Posts tagged ‘Manchester’
Mark Mace Smith is a performance poet who lives in the North of England. As you would expect from a poet, he’s lyrical and also pretty witty. In fact he’s so lyrical that he’s performed at many poetry slams across Britain, including at Glastonbury Festival. He also enjoys classical music (sometimes), makes short films from his bedroom window and does percussion. All of this is part of Thud Dub, his own style of ‘dub poetry’. Some Thud Dub paintings are on display in a laundrette in Whalley Range, Manchester. If you’re in the area and need to wash your smelly undies, drop in and have a look…here’s what he thinks about life / music – awfully deep with a touch of Zen.
What was one of the first sounds you can remember hearing? How did it make you feel?
My early years were full of reggae and classical music. My family had four classical music box sets from Readers Digest. Beethoven, Schubert, Bach and Chopin. I know we preferred the Chopin and Beethoven but I’m sure the others got played because we were a family who would not waste anything. My dad also had some seven-inch singles including some reggae that he had cut of his own. I know that these two genres have greatly influenced my taste in music.
However, the first sound I can clearly remember hearing was my first word. “Fitzroy”, he is my brother. I remember this because of the fuss everybody made when I said it. I guess I decided there and then that I’d like to be a performer of some sort. I felt important for, as the last child of six, I rarely felt anything other than ‘in the way‘.
How and where do you enjoy listening to music: at home, on the go, at a gig?
There is a time and place for everything. Even music that I love can annoy me in the wrong place or time. Particularly on adverts or covers. (Nina Simones ‘Aint got no’ or Run DMC’s ‘Walk This Way’ for example). If I listen to a new album, which an audiophile insists is awesome, I will take it in on a long journey. The five hour megabus from Preston to London is a great way to truly absorb new music, or on a long walk around my local park. I don’t listen to the radio for I can’t really suffer dj’s (Guy Garvey is OK) and I detest all adverts. I enjoy live music (and live TV) because you don’t quite know what you are going to get and it is good to see the artistes being forced to (re)create, somewhat adrenalin driven and fear filled.
I have particular morning music: classical, easy reggae. Afternoon music: funk, upbeat reggae and music with intelligent lyrics. In the evening, if I’m having a beer, I like it loud and bass heavy but If I’m writing, which can be at any time of the day, I like nice soft mellow tunes. I’m particularly keen on Ivan Campo at the moment. I often listen to new versions of my own tunes when in the bath. You get a lot from the acoustics, there is a certain purity, and if I ever need to skip a track when I’m having a bath, risking getting my CD player waterlogged, then I know that it just isn’t chilaxing enough.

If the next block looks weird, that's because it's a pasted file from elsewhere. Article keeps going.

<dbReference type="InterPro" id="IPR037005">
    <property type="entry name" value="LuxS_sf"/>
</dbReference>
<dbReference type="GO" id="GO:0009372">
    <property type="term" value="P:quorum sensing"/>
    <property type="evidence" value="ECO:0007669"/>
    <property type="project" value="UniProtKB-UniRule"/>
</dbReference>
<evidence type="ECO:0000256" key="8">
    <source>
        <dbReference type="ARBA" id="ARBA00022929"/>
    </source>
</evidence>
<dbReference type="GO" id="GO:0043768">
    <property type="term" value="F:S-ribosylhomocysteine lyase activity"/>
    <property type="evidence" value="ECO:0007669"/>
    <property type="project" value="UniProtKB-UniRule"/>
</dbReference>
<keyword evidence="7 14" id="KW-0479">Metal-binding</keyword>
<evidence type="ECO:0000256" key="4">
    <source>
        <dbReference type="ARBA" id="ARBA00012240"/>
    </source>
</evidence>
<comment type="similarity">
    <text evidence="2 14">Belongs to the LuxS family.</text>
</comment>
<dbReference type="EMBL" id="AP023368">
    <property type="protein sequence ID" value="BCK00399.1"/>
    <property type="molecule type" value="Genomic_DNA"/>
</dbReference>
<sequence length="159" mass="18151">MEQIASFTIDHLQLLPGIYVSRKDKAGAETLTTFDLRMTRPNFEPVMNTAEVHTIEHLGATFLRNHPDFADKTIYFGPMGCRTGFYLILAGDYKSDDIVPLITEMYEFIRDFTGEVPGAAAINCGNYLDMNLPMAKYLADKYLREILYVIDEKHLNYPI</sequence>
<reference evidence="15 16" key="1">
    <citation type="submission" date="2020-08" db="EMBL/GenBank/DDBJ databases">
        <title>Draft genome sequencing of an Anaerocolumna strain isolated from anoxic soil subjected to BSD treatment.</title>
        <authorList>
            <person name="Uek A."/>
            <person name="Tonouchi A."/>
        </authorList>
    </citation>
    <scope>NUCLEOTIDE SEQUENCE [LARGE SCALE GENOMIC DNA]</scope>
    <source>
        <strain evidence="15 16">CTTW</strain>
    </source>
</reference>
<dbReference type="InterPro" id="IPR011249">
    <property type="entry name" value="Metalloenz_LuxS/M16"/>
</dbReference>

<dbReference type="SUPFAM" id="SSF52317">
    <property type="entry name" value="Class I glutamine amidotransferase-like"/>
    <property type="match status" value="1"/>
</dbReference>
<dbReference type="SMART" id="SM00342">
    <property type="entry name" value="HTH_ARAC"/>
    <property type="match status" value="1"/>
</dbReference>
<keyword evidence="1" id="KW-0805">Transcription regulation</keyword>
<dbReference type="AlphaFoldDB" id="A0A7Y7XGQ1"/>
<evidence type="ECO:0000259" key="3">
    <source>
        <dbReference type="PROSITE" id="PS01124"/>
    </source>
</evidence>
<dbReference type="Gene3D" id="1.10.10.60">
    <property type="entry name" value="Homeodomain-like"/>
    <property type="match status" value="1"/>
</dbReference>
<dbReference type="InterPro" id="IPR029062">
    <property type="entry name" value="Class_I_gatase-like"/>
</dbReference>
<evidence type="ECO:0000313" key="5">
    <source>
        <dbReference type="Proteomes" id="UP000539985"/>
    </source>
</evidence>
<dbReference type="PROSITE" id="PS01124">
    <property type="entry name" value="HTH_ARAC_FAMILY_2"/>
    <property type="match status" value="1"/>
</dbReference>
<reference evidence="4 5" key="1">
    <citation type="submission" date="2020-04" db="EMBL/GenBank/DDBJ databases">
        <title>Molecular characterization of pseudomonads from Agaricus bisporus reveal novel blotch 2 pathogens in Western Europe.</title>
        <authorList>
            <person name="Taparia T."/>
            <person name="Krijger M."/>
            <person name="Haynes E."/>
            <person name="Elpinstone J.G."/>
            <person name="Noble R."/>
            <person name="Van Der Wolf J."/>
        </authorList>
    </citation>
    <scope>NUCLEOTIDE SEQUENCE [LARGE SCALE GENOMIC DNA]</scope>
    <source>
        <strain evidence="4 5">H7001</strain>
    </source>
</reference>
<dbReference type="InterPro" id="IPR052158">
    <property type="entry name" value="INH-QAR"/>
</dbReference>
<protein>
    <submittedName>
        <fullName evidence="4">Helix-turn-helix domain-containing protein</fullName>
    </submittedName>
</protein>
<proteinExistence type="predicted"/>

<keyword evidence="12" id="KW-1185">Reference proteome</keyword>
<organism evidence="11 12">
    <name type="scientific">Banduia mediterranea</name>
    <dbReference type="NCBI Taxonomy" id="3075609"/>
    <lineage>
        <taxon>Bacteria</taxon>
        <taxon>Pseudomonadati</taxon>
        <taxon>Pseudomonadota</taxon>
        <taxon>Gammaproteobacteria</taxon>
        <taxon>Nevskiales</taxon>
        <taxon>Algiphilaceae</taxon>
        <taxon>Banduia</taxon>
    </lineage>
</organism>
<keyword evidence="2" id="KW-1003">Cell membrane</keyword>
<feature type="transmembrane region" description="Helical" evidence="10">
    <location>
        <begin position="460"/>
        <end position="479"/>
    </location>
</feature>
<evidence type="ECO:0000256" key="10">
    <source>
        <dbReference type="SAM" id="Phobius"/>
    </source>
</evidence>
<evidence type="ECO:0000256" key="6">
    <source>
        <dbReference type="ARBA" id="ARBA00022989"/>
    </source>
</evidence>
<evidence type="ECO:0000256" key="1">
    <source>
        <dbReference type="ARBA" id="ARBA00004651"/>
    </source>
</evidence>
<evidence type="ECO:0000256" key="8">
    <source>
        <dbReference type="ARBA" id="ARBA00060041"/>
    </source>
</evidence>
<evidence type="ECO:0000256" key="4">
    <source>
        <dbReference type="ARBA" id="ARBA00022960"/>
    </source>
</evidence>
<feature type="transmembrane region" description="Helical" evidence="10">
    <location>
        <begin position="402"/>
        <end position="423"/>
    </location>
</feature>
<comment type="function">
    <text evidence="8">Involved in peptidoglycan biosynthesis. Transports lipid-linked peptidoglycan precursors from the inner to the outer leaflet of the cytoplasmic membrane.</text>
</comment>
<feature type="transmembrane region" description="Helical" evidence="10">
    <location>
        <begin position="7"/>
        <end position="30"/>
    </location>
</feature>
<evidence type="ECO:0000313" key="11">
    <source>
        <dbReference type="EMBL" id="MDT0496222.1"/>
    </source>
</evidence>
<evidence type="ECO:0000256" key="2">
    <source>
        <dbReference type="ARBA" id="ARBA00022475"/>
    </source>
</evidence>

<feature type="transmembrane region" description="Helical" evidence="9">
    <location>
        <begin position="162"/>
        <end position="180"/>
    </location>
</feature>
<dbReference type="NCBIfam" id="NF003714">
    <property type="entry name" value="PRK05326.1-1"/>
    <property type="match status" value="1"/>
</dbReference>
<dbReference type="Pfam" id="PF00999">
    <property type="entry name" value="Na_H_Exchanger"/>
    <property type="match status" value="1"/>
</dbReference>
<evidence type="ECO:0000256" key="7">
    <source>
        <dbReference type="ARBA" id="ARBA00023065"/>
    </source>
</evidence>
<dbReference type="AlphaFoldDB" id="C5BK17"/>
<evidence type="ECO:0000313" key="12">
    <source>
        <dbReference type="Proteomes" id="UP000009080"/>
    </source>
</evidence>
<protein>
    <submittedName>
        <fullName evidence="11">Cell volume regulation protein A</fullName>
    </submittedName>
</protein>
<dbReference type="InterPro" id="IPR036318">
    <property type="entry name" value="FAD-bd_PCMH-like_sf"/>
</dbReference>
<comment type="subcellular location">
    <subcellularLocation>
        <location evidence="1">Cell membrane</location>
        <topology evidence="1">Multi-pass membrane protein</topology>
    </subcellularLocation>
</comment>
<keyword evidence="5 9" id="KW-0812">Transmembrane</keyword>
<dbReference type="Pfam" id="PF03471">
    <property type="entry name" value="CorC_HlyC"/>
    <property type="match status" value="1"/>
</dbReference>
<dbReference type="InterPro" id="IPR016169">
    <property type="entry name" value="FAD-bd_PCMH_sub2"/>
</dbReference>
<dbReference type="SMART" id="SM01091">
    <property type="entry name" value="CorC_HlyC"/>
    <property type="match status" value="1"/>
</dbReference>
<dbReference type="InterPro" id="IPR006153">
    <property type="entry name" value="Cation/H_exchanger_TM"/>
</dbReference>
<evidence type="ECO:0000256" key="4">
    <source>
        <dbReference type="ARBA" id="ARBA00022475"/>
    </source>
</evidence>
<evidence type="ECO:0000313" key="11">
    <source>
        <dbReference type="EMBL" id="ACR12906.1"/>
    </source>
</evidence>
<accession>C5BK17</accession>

You use words to make poetry, in what way is music also poetry? How do the two art forms relate / connect with each other for you personally?
Music is not poetry but poetry can be music. But it isn’t. Yagetme? The right combination of words, acapella, can make you dance. A composition of notes can make you think deeply, as poetry should, but the words, or images or emotions, that are created are not specifically designed by the composer to create those images, emotions or words, that you experience.
Poetry is direct. Music is like an enveloping mist. You are in it but you don’t perceive all of it at once. What you get from it is only what you perceive of it. There are many ways to interpret Wordsworth’s Daffodils but you can’t really go beyond the words and word sounds. There are a thousand and more ways to interpret Mozart’s ‘The Marriage of Figaro‘. (which I am currently listening to).
It depends on how you feel. Those daffodils will always be fluttering and dancing in the breeze. Figaro’s marriage may inspire you one day or leave you limp the next. Music can be in the background whereas poetry can not. For me, personally, I’d rather create an emotive piece of music than an emotive poem. The latter is restricted to my emotions. The former can be experienced in a multitude of different emotional ways by the audience. And music can also just be there without any demands on the consciousness.
What’s so great about rhythm and percussion?
The heart’s beat is a human beings first perceptible sound. In fact, now I come to think about it… I remember, as a foetus, holding my breath so as to try to synchronise my heartbeat to my mothers heartbeat which was pulsing at a half time to mine. Then I’d kick her belly and try to shock her into doubling up her heart rate so that we both pulsed to my rhythm. It was great fun for a while but then she made me leave.
Why do people talk of ‘the sound of one hand clapping’? Does that mean anything to you?
Zen Buddhist monks send their students away to contemplate the concept of “the sound of one hand clapping”. They send them away partly because it is important that their students learn these things for themselves but mostly because students are bloody annoying. If they return, without the answer, unenlightened, they are admonished in some way, sometimes with a big stick, and sent away to think about it again.